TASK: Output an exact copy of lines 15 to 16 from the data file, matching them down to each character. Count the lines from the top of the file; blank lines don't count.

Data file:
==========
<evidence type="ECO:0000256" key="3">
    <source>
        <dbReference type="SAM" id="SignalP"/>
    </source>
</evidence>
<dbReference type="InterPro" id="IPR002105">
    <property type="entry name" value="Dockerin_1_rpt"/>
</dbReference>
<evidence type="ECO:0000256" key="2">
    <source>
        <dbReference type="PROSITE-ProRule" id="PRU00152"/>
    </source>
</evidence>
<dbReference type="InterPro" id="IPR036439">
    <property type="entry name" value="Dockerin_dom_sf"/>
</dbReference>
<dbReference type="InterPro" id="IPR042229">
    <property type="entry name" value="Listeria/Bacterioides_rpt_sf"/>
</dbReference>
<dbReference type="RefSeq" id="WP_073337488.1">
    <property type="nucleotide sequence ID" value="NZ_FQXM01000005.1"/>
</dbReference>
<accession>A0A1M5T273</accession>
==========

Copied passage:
    <property type="entry name" value="Dockerin_dom_sf"/>
</dbReference>